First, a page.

• State your rhetorical question.
  1. Summary of the text (this should be brief). This summary must state explicitly the rhetor’s purpose, thesis and major points (Explicitly use the terms text’s purpose, thesis, major points.) The point of a Summary is to give us a sense of the rhetor’s points, not to give us a complete list of every minor point and example. Be very specific—there’s a significant difference between saying “he comments on the world situation” and saying “he denounces enemies of freedom and praises new democracies” (the latter is what you need to do).
  2. Analysis —This important section extracts a key passage from the text and investigates its significance and impact.
  • Close Reading -- Select one key passage in the speech (1-2 paragraphs long), quote it in full, and then go through it with the proverbial fine-tooth comb, extracting everything possible from it—examine pathos, logos, ethos, stylistic techniques, appeals to audience needs and values, etc. Organize this section with each of your paragraphs focused on one thing (e.g., ethos, metaphors)—do not organize this section based on the order in which the speech’s sentences appear.
  1. Insight into Rhetoric-- Explain what this particular text reveals to you about rhetoric. Here you explicitly answer your Research Question. How did your analysis of the unit support or prove your answer to your Research Question? What is the text’s diachronic and synchronic significance, if any?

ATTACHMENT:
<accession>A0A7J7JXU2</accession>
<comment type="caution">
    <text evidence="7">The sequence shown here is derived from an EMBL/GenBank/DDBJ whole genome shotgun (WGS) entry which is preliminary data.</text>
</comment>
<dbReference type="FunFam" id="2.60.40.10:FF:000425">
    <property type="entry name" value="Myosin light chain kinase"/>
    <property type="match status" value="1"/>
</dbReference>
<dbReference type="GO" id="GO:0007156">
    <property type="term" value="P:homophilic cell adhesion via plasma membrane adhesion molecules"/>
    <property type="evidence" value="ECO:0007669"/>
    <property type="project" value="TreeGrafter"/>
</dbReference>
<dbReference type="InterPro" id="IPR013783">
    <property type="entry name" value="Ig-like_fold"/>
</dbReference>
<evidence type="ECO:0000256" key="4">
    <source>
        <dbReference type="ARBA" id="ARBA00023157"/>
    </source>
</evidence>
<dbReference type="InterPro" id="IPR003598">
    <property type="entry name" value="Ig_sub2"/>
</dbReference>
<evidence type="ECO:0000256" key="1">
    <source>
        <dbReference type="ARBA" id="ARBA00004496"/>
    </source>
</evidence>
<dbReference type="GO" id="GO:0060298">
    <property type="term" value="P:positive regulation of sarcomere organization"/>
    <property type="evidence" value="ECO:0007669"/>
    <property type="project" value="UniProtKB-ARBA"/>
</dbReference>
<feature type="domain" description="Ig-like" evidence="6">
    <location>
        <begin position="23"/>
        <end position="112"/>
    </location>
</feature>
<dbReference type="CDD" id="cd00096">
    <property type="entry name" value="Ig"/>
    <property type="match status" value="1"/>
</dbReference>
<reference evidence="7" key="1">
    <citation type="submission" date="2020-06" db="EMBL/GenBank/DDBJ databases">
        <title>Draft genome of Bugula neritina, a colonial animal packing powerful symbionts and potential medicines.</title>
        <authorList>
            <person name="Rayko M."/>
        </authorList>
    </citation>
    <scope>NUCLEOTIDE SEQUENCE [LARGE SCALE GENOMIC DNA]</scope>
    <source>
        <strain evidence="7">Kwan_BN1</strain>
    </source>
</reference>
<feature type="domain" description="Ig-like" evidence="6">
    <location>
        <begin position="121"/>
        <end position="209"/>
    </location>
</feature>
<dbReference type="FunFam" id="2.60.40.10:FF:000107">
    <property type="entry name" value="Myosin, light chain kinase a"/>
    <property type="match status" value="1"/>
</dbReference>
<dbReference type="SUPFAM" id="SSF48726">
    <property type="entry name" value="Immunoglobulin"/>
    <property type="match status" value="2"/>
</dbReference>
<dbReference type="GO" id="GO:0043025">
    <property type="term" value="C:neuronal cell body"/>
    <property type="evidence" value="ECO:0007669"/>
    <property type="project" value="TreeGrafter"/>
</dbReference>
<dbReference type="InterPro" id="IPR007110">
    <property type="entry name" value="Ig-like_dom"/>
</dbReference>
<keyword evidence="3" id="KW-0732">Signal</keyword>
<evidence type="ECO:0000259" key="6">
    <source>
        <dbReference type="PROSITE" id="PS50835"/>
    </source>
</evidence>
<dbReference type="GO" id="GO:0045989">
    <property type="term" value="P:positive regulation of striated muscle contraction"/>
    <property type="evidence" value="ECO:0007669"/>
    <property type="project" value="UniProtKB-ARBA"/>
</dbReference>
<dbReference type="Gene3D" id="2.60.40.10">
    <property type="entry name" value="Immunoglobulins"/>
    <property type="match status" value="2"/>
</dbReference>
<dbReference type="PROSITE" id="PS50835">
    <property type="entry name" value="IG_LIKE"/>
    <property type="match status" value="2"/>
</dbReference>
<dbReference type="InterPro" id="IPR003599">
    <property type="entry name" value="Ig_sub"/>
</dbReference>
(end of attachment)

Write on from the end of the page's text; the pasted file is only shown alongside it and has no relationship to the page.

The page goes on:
A Couple of Analytical Techniques

1.  Think about the specific rhetorical situation your rhetor faced—what was he or she expected to say in such a situation and where (if anywhere) does he or she not fulfill those expectations? Why didn’t he/she?

2. If you find metaphors or similes, there are two key analytical terms that you need to use explicitly-- tenor and vehicle. Every image has the part that the rhetor assumes is known to us (the vehicle) and a part that the rhetor assumes we don’t know at all or well or don’t know in the way he/she wants us to know it (the tenor)

3. To analyze an image is to focus your attention on all the elements of the vehicle, to explain which ones apply and which don’t and to explain how the rhetor keeps the unintended ones from popping into our minds.

Documentation Format:

• Quotations should be introduced and then commented upon. For each quotation or reference to a text, use MLA in-text citations:

According to Doe, “blah blah” (34).

Supporting this idea is the belief that “blah blah” (Doe 34).

• Essay must include a works cited page.


Name: Task: Tutor: Date: Critical Rhetorical Analysis In rhetorical analysis the speaker, purpose (subject) and the audience are important elements that show relationship that links the three components. Steve Jobs the former CEO of Apple Inc, gave a speech to the graduating class of 2005 Stanford University that left a lasting impression on the students. This speech is unique given that it highlights on Jobs past and personal experience and this provides a platform to inspire the students that they can achieve anything that they desire. Focusing on personal moments as well as his moments of loss and triumph in the face of challenges. Despite not having completed college, Steve urges the students to use they opportunity they have to maximize their potential. Steve Jobs was renowned for his innovativeness and Apple’s technology, and the lessons stated in the speech cannot be ignored. Jobs is keen to emphasize the need for people to do what they love without necessarily looking at the money aspect, showing that his innovativeness extended form his love to improve technology and people’s life. This paper highlights on Steve Jobs use of imagery, rhetori